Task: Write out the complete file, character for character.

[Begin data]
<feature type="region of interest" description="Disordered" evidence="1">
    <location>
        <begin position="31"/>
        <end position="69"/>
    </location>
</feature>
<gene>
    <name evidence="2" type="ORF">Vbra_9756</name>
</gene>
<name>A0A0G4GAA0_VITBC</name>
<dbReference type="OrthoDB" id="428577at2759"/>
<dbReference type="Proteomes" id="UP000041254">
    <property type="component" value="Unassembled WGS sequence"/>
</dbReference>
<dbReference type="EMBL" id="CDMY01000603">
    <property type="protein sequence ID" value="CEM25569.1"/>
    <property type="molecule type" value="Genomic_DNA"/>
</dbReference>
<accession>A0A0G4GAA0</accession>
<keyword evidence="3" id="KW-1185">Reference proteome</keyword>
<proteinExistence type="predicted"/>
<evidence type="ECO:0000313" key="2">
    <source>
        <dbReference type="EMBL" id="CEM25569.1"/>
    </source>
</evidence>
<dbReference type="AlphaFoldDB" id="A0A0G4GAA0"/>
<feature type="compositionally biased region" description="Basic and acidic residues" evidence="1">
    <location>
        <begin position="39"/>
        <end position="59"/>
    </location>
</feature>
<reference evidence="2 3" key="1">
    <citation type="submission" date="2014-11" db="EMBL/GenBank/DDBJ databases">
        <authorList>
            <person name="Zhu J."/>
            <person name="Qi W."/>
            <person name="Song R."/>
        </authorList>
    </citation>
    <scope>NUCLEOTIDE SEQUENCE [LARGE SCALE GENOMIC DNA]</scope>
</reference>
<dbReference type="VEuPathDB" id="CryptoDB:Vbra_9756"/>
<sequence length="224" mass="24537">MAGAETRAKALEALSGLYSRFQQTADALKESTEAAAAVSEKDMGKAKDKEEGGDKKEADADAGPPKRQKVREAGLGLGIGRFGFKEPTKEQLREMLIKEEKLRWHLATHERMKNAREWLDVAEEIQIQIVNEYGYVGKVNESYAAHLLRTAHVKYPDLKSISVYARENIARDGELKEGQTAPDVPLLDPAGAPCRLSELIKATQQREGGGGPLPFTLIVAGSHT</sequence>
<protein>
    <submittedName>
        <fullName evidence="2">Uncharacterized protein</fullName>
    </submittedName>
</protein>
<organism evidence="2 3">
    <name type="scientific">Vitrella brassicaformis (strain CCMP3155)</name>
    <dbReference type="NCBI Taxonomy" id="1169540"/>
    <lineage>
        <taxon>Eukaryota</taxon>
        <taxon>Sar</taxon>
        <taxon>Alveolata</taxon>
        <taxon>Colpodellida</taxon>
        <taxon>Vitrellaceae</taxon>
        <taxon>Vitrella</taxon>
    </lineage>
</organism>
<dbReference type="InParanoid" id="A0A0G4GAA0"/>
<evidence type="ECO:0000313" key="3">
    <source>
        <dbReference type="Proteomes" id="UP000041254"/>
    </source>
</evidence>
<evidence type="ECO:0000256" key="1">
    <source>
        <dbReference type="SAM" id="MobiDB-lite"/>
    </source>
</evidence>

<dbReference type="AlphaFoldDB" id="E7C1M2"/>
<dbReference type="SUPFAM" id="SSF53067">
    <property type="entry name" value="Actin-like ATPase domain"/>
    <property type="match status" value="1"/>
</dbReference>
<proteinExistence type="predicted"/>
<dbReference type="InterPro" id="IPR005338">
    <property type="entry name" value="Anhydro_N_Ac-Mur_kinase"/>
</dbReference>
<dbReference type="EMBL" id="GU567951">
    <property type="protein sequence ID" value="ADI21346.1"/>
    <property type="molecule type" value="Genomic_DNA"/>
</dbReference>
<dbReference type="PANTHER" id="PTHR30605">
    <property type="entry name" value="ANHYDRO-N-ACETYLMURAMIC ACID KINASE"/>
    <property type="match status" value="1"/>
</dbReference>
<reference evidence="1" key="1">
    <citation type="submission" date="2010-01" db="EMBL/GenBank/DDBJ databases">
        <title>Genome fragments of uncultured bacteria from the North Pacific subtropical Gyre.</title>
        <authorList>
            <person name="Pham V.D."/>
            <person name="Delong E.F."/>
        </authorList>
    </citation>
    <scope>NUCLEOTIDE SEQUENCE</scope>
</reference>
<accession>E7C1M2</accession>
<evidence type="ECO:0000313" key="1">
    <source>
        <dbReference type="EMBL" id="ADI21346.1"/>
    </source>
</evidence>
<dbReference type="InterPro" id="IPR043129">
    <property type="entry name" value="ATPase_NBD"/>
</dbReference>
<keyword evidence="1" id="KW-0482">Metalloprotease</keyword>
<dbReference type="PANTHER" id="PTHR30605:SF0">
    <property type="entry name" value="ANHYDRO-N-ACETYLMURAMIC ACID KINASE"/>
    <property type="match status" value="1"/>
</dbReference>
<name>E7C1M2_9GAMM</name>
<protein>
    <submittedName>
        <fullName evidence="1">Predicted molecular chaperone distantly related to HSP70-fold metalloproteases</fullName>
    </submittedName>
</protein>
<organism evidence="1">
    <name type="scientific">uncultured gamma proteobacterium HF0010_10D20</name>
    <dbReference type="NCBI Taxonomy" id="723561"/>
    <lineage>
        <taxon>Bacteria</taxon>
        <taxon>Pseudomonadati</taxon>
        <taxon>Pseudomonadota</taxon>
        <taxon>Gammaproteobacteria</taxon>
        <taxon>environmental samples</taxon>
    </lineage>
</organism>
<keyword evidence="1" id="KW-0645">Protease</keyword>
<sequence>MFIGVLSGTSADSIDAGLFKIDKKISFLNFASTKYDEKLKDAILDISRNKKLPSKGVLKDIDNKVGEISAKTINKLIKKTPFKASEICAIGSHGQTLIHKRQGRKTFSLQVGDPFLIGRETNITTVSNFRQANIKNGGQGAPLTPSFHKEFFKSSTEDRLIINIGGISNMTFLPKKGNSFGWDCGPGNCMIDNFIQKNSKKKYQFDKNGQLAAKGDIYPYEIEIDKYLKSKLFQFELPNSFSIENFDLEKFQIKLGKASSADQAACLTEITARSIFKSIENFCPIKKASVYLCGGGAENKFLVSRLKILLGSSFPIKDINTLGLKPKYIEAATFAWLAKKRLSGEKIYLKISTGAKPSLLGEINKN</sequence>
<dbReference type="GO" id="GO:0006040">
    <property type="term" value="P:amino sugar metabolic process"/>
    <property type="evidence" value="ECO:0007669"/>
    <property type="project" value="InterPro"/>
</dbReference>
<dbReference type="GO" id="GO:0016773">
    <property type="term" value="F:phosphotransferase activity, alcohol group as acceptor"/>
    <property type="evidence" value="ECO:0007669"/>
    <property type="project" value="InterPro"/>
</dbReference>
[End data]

<feature type="region of interest" description="Disordered" evidence="1">
    <location>
        <begin position="31"/>
        <end position="69"/>
    </location>
</feature>
<gene>
    <name evidence="2" type="ORF">Vbra_9756</name>
</gene>
<name>A0A0G4GAA0_VITBC</name>
<dbReference type="OrthoDB" id="428577at2759"/>
<dbReference type="Proteomes" id="UP000041254">
    <property type="component" value="Unassembled WGS sequence"/>
</dbReference>
<dbReference type="EMBL" id="CDMY01000603">
    <property type="protein sequence ID" value="CEM25569.1"/>
    <property type="molecule type" value="Genomic_DNA"/>
</dbReference>
<accession>A0A0G4GAA0</accession>
<keyword evidence="3" id="KW-1185">Reference proteome</keyword>
<proteinExistence type="predicted"/>
<evidence type="ECO:0000313" key="2">
    <source>
        <dbReference type="EMBL" id="CEM25569.1"/>
    </source>
</evidence>
<dbReference type="AlphaFoldDB" id="A0A0G4GAA0"/>
<feature type="compositionally biased region" description="Basic and acidic residues" evidence="1">
    <location>
        <begin position="39"/>
        <end position="59"/>
    </location>
</feature>
<reference evidence="2 3" key="1">
    <citation type="submission" date="2014-11" db="EMBL/GenBank/DDBJ databases">
        <authorList>
            <person name="Zhu J."/>
            <person name="Qi W."/>
            <person name="Song R."/>
        </authorList>
    </citation>
    <scope>NUCLEOTIDE SEQUENCE [LARGE SCALE GENOMIC DNA]</scope>
</reference>
<dbReference type="VEuPathDB" id="CryptoDB:Vbra_9756"/>
<sequence length="224" mass="24537">MAGAETRAKALEALSGLYSRFQQTADALKESTEAAAAVSEKDMGKAKDKEEGGDKKEADADAGPPKRQKVREAGLGLGIGRFGFKEPTKEQLREMLIKEEKLRWHLATHERMKNAREWLDVAEEIQIQIVNEYGYVGKVNESYAAHLLRTAHVKYPDLKSISVYARENIARDGELKEGQTAPDVPLLDPAGAPCRLSELIKATQQREGGGGPLPFTLIVAGSHT</sequence>
<protein>
    <submittedName>
        <fullName evidence="2">Uncharacterized protein</fullName>
    </submittedName>
</protein>
<organism evidence="2 3">
    <name type="scientific">Vitrella brassicaformis (strain CCMP3155)</name>
    <dbReference type="NCBI Taxonomy" id="1169540"/>
    <lineage>
        <taxon>Eukaryota</taxon>
        <taxon>Sar</taxon>
        <taxon>Alveolata</taxon>
        <taxon>Colpodellida</taxon>
        <taxon>Vitrellaceae</taxon>
        <taxon>Vitrella</taxon>
    </lineage>
</organism>
<dbReference type="InParanoid" id="A0A0G4GAA0"/>
<evidence type="ECO:0000313" key="3">
    <source>
        <dbReference type="Proteomes" id="UP000041254"/>
    </source>
</evidence>
<evidence type="ECO:0000256" key="1">
    <source>
        <dbReference type="SAM" id="MobiDB-lite"/>
    </source>
</evidence>

<dbReference type="AlphaFoldDB" id="E7C1M2"/>
<dbReference type="SUPFAM" id="SSF53067">
    <property type="entry name" value="Actin-like ATPase domain"/>
    <property type="match status" value="1"/>
</dbReference>
<proteinExistence type="predicted"/>
<dbReference type="InterPro" id="IPR005338">
    <property type="entry name" value="Anhydro_N_Ac-Mur_kinase"/>
</dbReference>
<dbReference type="EMBL" id="GU567951">
    <property type="protein sequence ID" value="ADI21346.1"/>
    <property type="molecule type" value="Genomic_DNA"/>
</dbReference>
<dbReference type="PANTHER" id="PTHR30605">
    <property type="entry name" value="ANHYDRO-N-ACETYLMURAMIC ACID KINASE"/>
    <property type="match status" value="1"/>
</dbReference>
<reference evidence="1" key="1">
    <citation type="submission" date="2010-01" db="EMBL/GenBank/DDBJ databases">
        <title>Genome fragments of uncultured bacteria from the North Pacific subtropical Gyre.</title>
        <authorList>
            <person name="Pham V.D."/>
            <person name="Delong E.F."/>
        </authorList>
    </citation>
    <scope>NUCLEOTIDE SEQUENCE</scope>
</reference>
<accession>E7C1M2</accession>
<evidence type="ECO:0000313" key="1">
    <source>
        <dbReference type="EMBL" id="ADI21346.1"/>
    </source>
</evidence>
<dbReference type="InterPro" id="IPR043129">
    <property type="entry name" value="ATPase_NBD"/>
</dbReference>
<keyword evidence="1" id="KW-0482">Metalloprotease</keyword>
<dbReference type="PANTHER" id="PTHR30605:SF0">
    <property type="entry name" value="ANHYDRO-N-ACETYLMURAMIC ACID KINASE"/>
    <property type="match status" value="1"/>
</dbReference>
<name>E7C1M2_9GAMM</name>
<protein>
    <submittedName>
        <fullName evidence="1">Predicted molecular chaperone distantly related to HSP70-fold metalloproteases</fullName>
    </submittedName>
</protein>
<organism evidence="1">
    <name type="scientific">uncultured gamma proteobacterium HF0010_10D20</name>
    <dbReference type="NCBI Taxonomy" id="723561"/>
    <lineage>
        <taxon>Bacteria</taxon>
        <taxon>Pseudomonadati</taxon>
        <taxon>Pseudomonadota</taxon>
        <taxon>Gammaproteobacteria</taxon>
        <taxon>environmental samples</taxon>
    </lineage>
</organism>
<keyword evidence="1" id="KW-0645">Protease</keyword>
<sequence>MFIGVLSGTSADSIDAGLFKIDKKISFLNFASTKYDEKLKDAILDISRNKKLPSKGVLKDIDNKVGEISAKTINKLIKKTPFKASEICAIGSHGQTLIHKRQGRKTFSLQVGDPFLIGRETNITTVSNFRQANIKNGGQGAPLTPSFHKEFFKSSTEDRLIINIGGISNMTFLPKKGNSFGWDCGPGNCMIDNFIQKNSKKKYQFDKNGQLAAKGDIYPYEIEIDKYLKSKLFQFELPNSFSIENFDLEKFQIKLGKASSADQAACLTEITARSIFKSIENFCPIKKASVYLCGGGAENKFLVSRLKILLGSSFPIKDINTLGLKPKYIEAATFAWLAKKRLSGEKIYLKISTGAKPSLLGEINKN</sequence>
<dbReference type="GO" id="GO:0006040">
    <property type="term" value="P:amino sugar metabolic process"/>
    <property type="evidence" value="ECO:0007669"/>
    <property type="project" value="InterPro"/>
</dbReference>
<dbReference type="GO" id="GO:0016773">
    <property type="term" value="F:phosphotransferase activity, alcohol group as acceptor"/>
    <property type="evidence" value="ECO:0007669"/>
    <property type="project" value="InterPro"/>
</dbReference>